The Legend of St Yves is not widely known in Britain, even though he is the patron saint of lawyers (among other things). In this informative account, Bryan Gibson places St Yves – born Erwan Helouri – on a par with Robin Hood, Jessie James and Ned Kelly in terms of their appeal to various national psyches – and up there alongside Joan of Arc and Bernadette of Lourdes as regards his native France. But whilst conventional outlaws used bows, arrows, six-guns and bullets to ‘rob the rich to help the poor’, St Yves challenged the poverty and social inequality which he saw as the root of many a prosecution or claim via argument, debate, reason and consensus. At a time when bribery and corruption was rife, St Yves waged an historic struggle to enhance the fairness of court and other proceedings and their outcomes.
Hailing St Yves as an icon of justice, counselling, mediation and reform, Bryan Gibson explains why Erwan Helouri deserves to be better known, including for the values of decency, integrity and ethics that his approach to resolving conflict conveys. The result is not just a fascinating portrayal of the man but a work that will serve as an encouragement to anyone who believes that there are better ways of doing justice. Building on connections across time, place and elements of the supernatural, Law, Justice and Mediation: The Legend of St Yves also stands in its own right as an enlightening and compelling tale. A filip for all proponents of Restorative Justice – showing that such ideas have existed over time and place.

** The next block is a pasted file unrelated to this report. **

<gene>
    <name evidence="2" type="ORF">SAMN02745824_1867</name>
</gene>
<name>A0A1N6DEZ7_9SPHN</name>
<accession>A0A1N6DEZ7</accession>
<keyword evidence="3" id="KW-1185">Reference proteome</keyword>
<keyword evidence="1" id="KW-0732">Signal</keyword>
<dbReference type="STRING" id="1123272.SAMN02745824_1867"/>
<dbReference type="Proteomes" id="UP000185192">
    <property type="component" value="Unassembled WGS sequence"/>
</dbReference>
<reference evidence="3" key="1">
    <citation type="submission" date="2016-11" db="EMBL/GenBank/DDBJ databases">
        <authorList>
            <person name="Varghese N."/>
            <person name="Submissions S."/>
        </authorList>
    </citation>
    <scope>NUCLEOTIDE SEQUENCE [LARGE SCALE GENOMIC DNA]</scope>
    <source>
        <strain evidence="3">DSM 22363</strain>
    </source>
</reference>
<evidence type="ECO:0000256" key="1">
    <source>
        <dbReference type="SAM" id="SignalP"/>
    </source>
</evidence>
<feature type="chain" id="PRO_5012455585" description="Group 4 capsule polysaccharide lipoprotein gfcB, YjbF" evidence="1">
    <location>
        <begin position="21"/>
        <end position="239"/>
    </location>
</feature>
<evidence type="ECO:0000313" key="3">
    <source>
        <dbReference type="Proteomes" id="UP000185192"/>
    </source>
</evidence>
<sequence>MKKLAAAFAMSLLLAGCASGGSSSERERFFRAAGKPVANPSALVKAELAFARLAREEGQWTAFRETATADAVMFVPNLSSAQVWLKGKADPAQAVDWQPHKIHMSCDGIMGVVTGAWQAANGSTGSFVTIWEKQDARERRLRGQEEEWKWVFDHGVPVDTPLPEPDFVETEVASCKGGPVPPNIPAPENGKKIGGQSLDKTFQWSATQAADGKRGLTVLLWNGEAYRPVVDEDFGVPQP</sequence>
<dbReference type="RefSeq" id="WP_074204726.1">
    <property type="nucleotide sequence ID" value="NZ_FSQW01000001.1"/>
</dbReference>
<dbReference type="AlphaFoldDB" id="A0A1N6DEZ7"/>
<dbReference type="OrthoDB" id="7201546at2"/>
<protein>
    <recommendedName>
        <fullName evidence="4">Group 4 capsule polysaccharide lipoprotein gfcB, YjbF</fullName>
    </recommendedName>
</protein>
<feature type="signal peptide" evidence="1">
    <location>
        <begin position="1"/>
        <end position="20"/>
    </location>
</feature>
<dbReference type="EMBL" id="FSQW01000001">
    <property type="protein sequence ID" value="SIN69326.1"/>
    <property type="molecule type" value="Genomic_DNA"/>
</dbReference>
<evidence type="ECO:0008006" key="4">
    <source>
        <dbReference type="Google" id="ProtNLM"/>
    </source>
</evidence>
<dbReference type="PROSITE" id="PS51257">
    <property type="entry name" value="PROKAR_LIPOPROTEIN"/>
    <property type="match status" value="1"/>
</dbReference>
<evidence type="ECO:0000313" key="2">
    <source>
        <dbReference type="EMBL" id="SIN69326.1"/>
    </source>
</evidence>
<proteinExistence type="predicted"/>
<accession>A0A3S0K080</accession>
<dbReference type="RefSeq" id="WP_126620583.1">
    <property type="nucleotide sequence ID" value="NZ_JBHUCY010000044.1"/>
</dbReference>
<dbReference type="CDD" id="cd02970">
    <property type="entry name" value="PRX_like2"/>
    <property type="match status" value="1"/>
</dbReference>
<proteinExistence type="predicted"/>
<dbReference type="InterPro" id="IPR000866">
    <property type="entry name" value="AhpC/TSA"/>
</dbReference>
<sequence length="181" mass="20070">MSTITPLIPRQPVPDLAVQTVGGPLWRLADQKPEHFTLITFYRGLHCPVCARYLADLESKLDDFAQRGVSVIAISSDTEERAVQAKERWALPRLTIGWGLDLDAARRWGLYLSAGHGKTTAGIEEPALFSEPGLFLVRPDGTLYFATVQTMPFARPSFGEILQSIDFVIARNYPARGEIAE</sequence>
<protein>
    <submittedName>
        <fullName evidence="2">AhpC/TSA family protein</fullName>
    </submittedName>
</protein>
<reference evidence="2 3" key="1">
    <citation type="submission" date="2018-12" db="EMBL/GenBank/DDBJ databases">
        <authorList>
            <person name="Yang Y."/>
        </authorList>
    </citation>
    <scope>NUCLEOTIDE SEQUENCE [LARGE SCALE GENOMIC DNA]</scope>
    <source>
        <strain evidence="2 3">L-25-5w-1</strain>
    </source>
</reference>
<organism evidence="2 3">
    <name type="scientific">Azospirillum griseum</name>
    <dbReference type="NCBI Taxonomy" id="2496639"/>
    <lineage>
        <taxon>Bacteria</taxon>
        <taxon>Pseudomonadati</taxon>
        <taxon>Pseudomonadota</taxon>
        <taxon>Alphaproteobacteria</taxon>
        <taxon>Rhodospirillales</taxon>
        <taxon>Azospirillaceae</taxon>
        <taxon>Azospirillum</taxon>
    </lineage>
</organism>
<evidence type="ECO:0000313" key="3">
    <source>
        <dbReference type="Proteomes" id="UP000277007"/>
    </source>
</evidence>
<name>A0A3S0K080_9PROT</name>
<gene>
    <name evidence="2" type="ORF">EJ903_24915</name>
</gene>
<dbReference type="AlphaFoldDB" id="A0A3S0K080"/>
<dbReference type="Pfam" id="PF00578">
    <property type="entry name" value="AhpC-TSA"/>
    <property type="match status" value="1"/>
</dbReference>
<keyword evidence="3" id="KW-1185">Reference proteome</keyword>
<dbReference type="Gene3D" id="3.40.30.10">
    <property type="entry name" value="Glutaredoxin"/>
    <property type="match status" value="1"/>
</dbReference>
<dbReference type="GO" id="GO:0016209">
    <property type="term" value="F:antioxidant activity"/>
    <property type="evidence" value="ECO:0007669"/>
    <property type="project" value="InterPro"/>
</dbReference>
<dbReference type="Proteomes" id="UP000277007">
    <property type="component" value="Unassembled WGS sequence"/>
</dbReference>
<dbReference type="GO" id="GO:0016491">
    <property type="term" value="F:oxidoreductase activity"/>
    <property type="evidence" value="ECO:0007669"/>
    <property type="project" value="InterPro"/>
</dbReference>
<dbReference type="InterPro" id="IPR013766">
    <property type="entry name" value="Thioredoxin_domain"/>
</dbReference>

As Guardian columnist and legal commentator Marcel Berlin writes in the Foreword:
‘St Yves deserves to be far better known than he is, especially in the English-speaking world, and in Bryan Gibson he has found a worthy champion’.
Bryan Gibson is a barrister and former co-editor of Justice of the Peace. He has written many books on aspects of criminal justice.